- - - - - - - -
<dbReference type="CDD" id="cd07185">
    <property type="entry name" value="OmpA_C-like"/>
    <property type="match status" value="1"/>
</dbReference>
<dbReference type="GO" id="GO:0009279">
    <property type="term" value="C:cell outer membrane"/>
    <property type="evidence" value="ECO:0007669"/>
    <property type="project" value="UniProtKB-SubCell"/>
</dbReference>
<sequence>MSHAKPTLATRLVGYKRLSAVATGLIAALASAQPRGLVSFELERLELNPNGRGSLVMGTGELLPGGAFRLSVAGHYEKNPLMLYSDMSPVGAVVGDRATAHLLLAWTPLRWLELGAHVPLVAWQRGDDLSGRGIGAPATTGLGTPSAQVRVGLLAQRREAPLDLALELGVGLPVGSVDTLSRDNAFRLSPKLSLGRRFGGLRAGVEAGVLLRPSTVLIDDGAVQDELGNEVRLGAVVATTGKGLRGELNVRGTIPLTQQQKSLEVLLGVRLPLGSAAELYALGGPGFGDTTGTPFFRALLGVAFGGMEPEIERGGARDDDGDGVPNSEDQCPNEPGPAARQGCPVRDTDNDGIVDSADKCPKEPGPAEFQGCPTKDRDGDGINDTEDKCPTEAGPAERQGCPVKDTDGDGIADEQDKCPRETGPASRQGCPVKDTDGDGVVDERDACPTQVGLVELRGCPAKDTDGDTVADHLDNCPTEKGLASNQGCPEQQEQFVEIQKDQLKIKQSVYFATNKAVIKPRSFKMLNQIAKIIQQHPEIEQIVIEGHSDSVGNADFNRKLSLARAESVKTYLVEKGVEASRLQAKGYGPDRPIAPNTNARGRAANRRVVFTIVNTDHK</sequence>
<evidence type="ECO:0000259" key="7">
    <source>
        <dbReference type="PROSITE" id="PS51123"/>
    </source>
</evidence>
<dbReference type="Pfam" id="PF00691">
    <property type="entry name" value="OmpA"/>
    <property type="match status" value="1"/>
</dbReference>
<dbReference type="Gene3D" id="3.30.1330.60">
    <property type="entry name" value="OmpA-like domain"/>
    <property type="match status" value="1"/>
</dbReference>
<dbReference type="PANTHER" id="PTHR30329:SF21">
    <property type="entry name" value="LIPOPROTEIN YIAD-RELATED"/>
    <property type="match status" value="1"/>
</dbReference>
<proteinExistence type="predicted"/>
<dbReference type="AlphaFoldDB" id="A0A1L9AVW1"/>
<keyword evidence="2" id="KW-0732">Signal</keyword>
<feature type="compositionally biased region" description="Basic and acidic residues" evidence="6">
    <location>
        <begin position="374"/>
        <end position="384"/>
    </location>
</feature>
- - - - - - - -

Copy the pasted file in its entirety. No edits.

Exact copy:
<dbReference type="CDD" id="cd07185">
    <property type="entry name" value="OmpA_C-like"/>
    <property type="match status" value="1"/>
</dbReference>
<dbReference type="GO" id="GO:0009279">
    <property type="term" value="C:cell outer membrane"/>
    <property type="evidence" value="ECO:0007669"/>
    <property type="project" value="UniProtKB-SubCell"/>
</dbReference>
<sequence>MSHAKPTLATRLVGYKRLSAVATGLIAALASAQPRGLVSFELERLELNPNGRGSLVMGTGELLPGGAFRLSVAGHYEKNPLMLYSDMSPVGAVVGDRATAHLLLAWTPLRWLELGAHVPLVAWQRGDDLSGRGIGAPATTGLGTPSAQVRVGLLAQRREAPLDLALELGVGLPVGSVDTLSRDNAFRLSPKLSLGRRFGGLRAGVEAGVLLRPSTVLIDDGAVQDELGNEVRLGAVVATTGKGLRGELNVRGTIPLTQQQKSLEVLLGVRLPLGSAAELYALGGPGFGDTTGTPFFRALLGVAFGGMEPEIERGGARDDDGDGVPNSEDQCPNEPGPAARQGCPVRDTDNDGIVDSADKCPKEPGPAEFQGCPTKDRDGDGINDTEDKCPTEAGPAERQGCPVKDTDGDGIADEQDKCPRETGPASRQGCPVKDTDGDGVVDERDACPTQVGLVELRGCPAKDTDGDTVADHLDNCPTEKGLASNQGCPEQQEQFVEIQKDQLKIKQSVYFATNKAVIKPRSFKMLNQIAKIIQQHPEIEQIVIEGHSDSVGNADFNRKLSLARAESVKTYLVEKGVEASRLQAKGYGPDRPIAPNTNARGRAANRRVVFTIVNTDHK</sequence>
<evidence type="ECO:0000259" key="7">
    <source>
        <dbReference type="PROSITE" id="PS51123"/>
    </source>
</evidence>
<dbReference type="Pfam" id="PF00691">
    <property type="entry name" value="OmpA"/>
    <property type="match status" value="1"/>
</dbReference>
<dbReference type="Gene3D" id="3.30.1330.60">
    <property type="entry name" value="OmpA-like domain"/>
    <property type="match status" value="1"/>
</dbReference>
<dbReference type="PANTHER" id="PTHR30329:SF21">
    <property type="entry name" value="LIPOPROTEIN YIAD-RELATED"/>
    <property type="match status" value="1"/>
</dbReference>
<proteinExistence type="predicted"/>
<dbReference type="AlphaFoldDB" id="A0A1L9AVW1"/>
<keyword evidence="2" id="KW-0732">Signal</keyword>
<feature type="compositionally biased region" description="Basic and acidic residues" evidence="6">
    <location>
        <begin position="374"/>
        <end position="384"/>
    </location>
</feature>